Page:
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Nuclear spin dependent parity violation effects in diatomic molecules

March 16, 2017 - 3:30pm
Emine Altuntas

Parity, one of the three discrete spacetime symmetries of nature is broken by weak interactions. In atomic systems, parity violation is manifested in two ways: nuclear spin independent and spin dependent effects. The former is a relatively large effect that has been measured to better than 1%, whereas the nuclear spin dependent parity violation (NSD-PV) effect is small and remains poorly understood. To date the only nonzero measurement of NSD-PV effects in atoms was made in Cs, but the uncertainty in this measurement is substantial (~15%) and the result is in disagreement with other data from nuclear physics. We study NSD-PV effects using diatomic molecules. NSD-PV effects mix levels of opposite parity, with the mixing inversely proportional to energy splitting between these levels. Molecules have opposite-parity rotational/hyperfine levels with energy splittings about four orders of magnitude smaller than the typical 1 eV atomic energy scale. We amplify observable signals from NSD-PV by about seven additional orders of magnitude by bringing two rotational levels of opposite parity close to degeneracy with a strong magnetic field. The resultant NSD-PV interaction is measured using a Stark-interference technique. I will present our latest results that demonstrate statistical sensitivity to NSD-PV effects surpassing that of any previous atomic PV measurement, using the test system 138BaF.  I will also discuss our methods for measuring and nullifying systematic effects.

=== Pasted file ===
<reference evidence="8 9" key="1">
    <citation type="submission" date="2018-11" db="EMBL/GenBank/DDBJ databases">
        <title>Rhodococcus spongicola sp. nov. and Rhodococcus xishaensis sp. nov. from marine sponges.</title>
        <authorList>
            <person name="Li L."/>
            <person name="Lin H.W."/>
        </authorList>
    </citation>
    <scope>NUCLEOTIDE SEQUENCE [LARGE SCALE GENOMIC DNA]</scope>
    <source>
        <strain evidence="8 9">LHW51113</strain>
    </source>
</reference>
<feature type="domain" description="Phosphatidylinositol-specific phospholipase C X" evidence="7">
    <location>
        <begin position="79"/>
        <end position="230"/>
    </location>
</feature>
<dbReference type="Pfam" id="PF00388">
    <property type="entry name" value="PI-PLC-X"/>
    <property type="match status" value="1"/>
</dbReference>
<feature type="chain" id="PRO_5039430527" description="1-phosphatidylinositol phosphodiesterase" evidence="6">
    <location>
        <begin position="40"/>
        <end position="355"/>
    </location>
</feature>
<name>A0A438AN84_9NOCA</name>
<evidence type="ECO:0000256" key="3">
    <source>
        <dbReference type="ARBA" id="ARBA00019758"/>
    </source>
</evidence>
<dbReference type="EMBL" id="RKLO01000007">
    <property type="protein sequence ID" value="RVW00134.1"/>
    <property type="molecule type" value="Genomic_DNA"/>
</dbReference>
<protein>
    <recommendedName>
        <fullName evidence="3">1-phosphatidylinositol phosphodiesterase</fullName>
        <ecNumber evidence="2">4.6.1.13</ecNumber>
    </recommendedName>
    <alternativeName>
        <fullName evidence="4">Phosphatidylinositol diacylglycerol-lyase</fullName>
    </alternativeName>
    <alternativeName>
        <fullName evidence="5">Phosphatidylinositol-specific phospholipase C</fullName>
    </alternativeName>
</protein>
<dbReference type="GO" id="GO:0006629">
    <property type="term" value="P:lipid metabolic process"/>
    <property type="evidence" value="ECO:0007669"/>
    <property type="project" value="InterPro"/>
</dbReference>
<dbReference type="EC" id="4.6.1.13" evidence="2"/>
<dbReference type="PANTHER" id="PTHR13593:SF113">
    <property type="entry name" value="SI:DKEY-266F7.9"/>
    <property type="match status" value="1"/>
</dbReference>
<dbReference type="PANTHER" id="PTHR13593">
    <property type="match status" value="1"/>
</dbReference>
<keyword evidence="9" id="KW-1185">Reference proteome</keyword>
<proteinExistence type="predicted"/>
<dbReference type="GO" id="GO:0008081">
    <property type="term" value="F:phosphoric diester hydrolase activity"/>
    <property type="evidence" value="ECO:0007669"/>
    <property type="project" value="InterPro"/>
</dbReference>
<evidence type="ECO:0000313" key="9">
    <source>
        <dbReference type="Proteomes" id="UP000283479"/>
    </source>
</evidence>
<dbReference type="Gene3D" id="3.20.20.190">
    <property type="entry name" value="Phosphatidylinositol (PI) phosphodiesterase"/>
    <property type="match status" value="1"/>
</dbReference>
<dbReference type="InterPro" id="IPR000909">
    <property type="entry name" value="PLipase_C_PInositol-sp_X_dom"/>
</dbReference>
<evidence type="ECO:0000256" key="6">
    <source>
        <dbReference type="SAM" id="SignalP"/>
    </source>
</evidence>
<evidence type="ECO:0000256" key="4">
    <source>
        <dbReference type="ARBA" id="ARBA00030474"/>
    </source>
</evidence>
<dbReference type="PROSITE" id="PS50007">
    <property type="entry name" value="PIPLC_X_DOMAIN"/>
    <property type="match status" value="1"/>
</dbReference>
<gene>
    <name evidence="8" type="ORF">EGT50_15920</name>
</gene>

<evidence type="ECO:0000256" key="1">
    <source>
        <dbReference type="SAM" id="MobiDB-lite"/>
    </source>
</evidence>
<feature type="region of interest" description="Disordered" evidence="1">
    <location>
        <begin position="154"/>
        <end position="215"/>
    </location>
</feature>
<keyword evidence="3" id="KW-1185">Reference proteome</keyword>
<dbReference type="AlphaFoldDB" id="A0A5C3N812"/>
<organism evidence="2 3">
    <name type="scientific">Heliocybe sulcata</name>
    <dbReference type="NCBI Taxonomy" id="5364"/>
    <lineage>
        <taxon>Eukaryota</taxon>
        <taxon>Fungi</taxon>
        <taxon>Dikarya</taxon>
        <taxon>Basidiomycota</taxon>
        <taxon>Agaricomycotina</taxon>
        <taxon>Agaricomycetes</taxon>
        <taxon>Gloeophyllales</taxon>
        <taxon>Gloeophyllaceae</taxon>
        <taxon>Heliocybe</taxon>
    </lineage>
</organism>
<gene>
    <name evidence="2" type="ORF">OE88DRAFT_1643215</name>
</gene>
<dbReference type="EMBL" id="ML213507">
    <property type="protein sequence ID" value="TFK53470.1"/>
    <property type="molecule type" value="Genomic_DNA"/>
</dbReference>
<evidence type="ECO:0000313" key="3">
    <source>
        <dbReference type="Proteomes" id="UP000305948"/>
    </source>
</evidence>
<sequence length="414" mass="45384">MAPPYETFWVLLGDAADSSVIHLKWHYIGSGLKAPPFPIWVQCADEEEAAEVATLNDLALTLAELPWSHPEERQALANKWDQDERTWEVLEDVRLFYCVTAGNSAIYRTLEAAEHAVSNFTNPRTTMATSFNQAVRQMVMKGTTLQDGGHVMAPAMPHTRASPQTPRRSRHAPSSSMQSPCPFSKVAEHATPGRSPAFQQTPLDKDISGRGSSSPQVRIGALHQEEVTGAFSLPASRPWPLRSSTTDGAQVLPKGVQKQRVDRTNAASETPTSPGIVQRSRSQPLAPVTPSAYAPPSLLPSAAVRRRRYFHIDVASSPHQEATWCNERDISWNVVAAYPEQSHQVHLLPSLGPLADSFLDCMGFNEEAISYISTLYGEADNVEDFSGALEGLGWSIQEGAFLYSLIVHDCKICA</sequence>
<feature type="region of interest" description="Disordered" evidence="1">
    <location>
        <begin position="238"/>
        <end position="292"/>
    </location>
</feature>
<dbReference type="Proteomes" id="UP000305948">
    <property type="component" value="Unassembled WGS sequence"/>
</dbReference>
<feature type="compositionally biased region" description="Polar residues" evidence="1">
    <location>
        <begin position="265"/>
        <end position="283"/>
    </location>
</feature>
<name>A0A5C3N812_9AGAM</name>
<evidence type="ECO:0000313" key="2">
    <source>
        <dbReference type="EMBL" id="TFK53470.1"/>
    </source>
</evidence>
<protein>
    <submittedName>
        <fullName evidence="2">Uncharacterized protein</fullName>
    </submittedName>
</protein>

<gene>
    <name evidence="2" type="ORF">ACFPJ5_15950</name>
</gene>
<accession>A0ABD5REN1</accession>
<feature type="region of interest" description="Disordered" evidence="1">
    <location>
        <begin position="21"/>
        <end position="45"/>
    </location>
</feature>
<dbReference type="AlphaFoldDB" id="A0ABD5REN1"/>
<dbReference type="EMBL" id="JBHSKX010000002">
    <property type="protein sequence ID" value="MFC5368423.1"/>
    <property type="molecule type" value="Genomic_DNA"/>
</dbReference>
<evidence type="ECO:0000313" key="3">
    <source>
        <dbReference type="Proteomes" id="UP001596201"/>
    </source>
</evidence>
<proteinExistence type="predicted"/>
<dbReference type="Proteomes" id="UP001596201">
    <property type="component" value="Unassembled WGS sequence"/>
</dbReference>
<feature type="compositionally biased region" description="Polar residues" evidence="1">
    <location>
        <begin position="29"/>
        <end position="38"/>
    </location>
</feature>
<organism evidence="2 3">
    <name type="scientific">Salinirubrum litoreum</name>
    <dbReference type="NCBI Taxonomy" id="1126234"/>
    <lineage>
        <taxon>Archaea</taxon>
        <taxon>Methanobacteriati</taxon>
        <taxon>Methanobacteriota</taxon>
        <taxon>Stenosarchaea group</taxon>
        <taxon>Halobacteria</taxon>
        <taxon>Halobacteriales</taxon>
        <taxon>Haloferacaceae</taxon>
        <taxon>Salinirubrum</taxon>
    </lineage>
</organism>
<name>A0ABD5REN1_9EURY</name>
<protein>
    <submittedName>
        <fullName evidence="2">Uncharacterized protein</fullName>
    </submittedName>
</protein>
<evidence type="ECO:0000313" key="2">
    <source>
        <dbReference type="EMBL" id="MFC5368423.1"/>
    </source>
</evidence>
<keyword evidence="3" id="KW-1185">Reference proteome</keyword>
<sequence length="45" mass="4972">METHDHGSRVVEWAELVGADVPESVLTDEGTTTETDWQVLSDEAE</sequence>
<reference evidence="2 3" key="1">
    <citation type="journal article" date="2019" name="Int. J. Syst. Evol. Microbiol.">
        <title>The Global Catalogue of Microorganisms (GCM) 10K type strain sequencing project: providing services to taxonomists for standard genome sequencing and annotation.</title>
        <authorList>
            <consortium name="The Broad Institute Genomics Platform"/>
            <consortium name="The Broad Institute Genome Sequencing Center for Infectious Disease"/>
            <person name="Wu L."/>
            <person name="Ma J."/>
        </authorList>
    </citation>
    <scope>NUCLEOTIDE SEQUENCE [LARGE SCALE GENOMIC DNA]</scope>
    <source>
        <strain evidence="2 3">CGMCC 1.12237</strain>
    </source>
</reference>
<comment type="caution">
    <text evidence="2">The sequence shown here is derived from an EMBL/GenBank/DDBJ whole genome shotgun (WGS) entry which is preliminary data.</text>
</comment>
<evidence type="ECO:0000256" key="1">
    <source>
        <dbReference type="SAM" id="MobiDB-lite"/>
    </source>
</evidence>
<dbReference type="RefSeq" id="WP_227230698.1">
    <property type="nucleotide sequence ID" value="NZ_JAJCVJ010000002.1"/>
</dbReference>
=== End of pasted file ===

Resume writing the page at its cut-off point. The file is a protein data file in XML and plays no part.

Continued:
PSC 2136

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